Sunday, April 26, 2020

Part 3: Irene In Charge

The story so far: Miss Irene, Julie's 90-year-old landlord, is using her shelter-at-home time to organize relief efforts for Pleasant Glen, Iowa,  residents hardest hit by the virus outbreak.

Miss Irene was the perfect Pleasant Glen Virus Relief Czarina. Big George said she had moxie. J.J. said she was bossy. She had money, she had brains, and most importantly, she had connections.

A lifelong resident of Pleasant Glen herself, Miss Irene's family had been among the first settlers and were instrumental in the establishment of Farmers’ Bank of Pleasant Glen (later Pleasant Glen Savings & Loan). Under her father's tutelage she had risen through the ranks from teller to vice president (while completing college and raising six children on her own) and was still a member of the bank's board of directors.

Rumors of her personal wealth, in addition to her association with the bank, put her at the top of the potential-member wish list of every philanthropic organization in town. Once she agreed to become a member, her work ethic and unparalleled accomplishments kept her there. She had years of experience working on both the fundraising and distribution sides of community charities.

Miss Irene was also a savvy business woman. She had gone on to earn an M.B.A., backed up with practical experience from working at the bank and her role as the (not very) silent partner in Pleasant Glen Cycles and Motors.

Perhaps most importantly, she was a key member of the Pleasant Glen gossip grapevine.

In addition to her previously mentioned sources of contact, each of her six children (seven, if you included J.J. – and everyone did), had been outgoing, with legions of friends (and parents) who were fond of (and occasionally cowed or indebted to) her. Although Miss Irene's children had all left Pleasant Glen, she still stayed in contact with those friends (and their parents), and by extension, their children (and sometimes grandchildren) who made up the current crop of PG's business owners, employees, and the town's movers and shakers.

Miss Irene and the cadre of other mothers along the grapevine knew how to apply just the right amount of diplomatic arm-twisting, guilt, or fawning to extract vital information from the youngsters who spent every day working on the front lines. With just a few well placed phone calls, Miss Irene was able to find out where and when shipments of much needed goods – like toilet paper – would be delivered . . . and more.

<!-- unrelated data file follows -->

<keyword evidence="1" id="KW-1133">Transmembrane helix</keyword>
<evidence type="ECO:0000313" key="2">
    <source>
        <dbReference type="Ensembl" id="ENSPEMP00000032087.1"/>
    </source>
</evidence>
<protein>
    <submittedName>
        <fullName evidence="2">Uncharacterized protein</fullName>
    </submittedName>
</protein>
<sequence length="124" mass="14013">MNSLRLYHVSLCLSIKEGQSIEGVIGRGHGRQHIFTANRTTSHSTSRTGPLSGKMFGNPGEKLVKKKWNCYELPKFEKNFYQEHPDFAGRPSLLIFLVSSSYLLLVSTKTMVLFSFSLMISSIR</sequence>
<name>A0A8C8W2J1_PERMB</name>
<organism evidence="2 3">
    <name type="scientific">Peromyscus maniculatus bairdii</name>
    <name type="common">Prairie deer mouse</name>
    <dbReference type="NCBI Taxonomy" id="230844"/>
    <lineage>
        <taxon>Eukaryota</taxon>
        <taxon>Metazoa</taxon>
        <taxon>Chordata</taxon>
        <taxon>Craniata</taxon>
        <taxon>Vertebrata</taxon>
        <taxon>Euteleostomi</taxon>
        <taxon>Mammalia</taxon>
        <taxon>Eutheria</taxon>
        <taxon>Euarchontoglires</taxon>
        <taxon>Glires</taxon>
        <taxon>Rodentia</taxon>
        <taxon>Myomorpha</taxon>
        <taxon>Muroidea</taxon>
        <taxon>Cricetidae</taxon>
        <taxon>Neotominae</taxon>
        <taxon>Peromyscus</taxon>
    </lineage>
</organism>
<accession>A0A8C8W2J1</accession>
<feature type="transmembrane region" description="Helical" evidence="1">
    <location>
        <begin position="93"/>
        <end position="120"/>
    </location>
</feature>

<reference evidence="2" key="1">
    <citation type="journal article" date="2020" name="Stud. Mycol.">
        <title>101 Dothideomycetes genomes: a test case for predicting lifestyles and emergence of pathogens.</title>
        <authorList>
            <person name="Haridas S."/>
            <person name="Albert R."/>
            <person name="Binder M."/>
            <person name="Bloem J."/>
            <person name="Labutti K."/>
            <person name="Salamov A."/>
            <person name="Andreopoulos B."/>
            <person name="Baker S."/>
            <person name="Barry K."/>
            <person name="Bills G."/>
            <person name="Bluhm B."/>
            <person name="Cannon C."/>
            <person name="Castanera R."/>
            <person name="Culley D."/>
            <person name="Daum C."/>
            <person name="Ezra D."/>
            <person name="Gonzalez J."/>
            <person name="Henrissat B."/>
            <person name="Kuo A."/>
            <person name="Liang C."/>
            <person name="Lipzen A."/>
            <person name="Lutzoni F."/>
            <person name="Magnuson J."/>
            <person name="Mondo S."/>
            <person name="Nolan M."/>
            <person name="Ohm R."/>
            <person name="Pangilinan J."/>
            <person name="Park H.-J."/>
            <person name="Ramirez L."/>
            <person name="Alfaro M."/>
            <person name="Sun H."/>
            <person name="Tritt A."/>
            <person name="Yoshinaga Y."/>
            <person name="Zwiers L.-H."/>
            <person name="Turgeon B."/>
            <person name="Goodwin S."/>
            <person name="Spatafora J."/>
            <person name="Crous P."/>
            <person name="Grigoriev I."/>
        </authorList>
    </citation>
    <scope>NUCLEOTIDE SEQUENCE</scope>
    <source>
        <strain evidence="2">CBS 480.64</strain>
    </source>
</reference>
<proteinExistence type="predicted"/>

The manager of the local discount grocery store – who had once had a crush on Miss Irene’s eldest son – was more than happy to share with her mother (who shared with Miss Irene) the names of the people who had bought up cartloads of toilet paper when the first wave of panic buying hit.

The hoarders themselves were less enthusiastic about sharing their stash. Eventually Miss Irene was able to wheedle enough donations to include a couple rolls in each of the care packages delivered to the town's elderly shut-ins. And, after reminding the mayor that it was an election year and (mis)quoting the Lash proverb: "Give (ill-gotten toilet paper) cheerfully with one hand you will gather (votes) well with two," the food pantry was restocked with TP as well.

But for every #toiletPaperGate Miss Irene sidestepped, other problems arose. Take, for example, the near mutiny amongst the mask making volunteers . . . .

To be continued.

For more stories about Julie and the gang, check out my novel "Scout's Honor" and the soon to be released "Scout's Redemption." 

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